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How Ending Adobe Flash Thwarted a Railroad From Operating for 20 Hours

To make it operational again, the railroad's management went with an unusual fix.

How Ending Adobe Flash Thwarted a Railroad From Operating for 20 Hours
A tram in Dalian, China. kitzcorner/ iStock

The news has already made the rounds (for one last time) that on December 31, 2020, Adobe stopped supporting Flash Player and on January 12, 2021 blocked any sort of content from running on Flash Player altogether. The firm had been working on this decision since 2017 and "strongly" recommended all users immediately uninstall Flash Player to help protect their systems.  

RELATED: THE END OF ADOBE FLASH AND THE HEIGHT OF THE WAR OVER PRIVACY

For most of us, this change meant nothing. Adobe Flash was mostly used for some rather simple games that most of us did not really play. However, for the city of Dalian in China, it meant that their railroad stopped working.

Yes! You read that right, an entire city was running its railroad network on Flash. This may sound a little less surprising if you consider that YouTube ran its site on Flash till about 2015.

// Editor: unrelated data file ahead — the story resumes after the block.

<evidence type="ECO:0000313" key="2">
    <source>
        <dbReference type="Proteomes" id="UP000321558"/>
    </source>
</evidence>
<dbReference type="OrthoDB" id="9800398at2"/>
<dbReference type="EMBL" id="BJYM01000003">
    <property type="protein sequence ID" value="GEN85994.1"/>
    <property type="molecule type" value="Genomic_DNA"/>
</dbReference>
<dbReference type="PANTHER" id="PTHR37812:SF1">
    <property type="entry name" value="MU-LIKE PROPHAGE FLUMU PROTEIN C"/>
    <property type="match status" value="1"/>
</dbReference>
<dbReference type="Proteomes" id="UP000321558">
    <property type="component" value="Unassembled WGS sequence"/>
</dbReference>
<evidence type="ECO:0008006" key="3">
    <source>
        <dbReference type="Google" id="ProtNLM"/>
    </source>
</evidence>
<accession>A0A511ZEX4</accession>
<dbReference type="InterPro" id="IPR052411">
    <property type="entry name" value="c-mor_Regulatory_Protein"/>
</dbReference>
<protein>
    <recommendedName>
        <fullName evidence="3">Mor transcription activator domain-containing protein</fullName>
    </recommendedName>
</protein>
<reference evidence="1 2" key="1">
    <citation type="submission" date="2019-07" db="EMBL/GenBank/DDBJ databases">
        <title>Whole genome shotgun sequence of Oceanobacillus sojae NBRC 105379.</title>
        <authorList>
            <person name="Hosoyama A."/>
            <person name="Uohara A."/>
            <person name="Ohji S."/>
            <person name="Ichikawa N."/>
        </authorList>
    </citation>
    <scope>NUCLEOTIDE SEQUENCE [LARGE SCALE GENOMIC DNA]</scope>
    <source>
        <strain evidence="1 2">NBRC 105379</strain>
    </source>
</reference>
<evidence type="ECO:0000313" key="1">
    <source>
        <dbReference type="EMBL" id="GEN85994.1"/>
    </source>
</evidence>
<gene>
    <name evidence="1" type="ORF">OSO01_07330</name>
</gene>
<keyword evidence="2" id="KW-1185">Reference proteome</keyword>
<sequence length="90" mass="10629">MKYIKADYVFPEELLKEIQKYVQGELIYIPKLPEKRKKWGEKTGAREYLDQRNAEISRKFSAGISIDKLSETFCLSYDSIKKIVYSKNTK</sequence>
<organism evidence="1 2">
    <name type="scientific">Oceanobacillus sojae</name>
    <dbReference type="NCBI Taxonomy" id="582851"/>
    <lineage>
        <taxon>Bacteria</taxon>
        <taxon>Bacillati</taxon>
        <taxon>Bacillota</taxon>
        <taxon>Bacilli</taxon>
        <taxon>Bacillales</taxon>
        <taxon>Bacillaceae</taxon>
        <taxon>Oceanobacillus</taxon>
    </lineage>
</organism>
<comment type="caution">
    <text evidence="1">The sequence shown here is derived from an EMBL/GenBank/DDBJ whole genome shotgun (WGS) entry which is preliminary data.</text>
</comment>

Still, however, it seems like a risky move. What is even riskier is that despite many warnings that Adobe was going to stop working, the city did not make changes in its infrastructure. Instead, they continued to run on Flash until the web browser was blocked two weeks ago.

Once that was done, the railroad found itself unable to function and remained inactive for 20 hours. We can imagine that many people found themselves inconvenienced by this turn of events.

So, how did the railroad fix this issue? You would venture a guess that they might have switched to a more current management system.

No! They simply installed a pirated version of Flash along with an older version of the web browser that worked well together. This pirated version, known as "Ghost", was still operational and unblocked.

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One has to wonder how long their solution might last. After all, with Flash no longer being operational, where will they go for support? You do, however, have to admire their ingenuity.

This story was first reported by AppleDaily.

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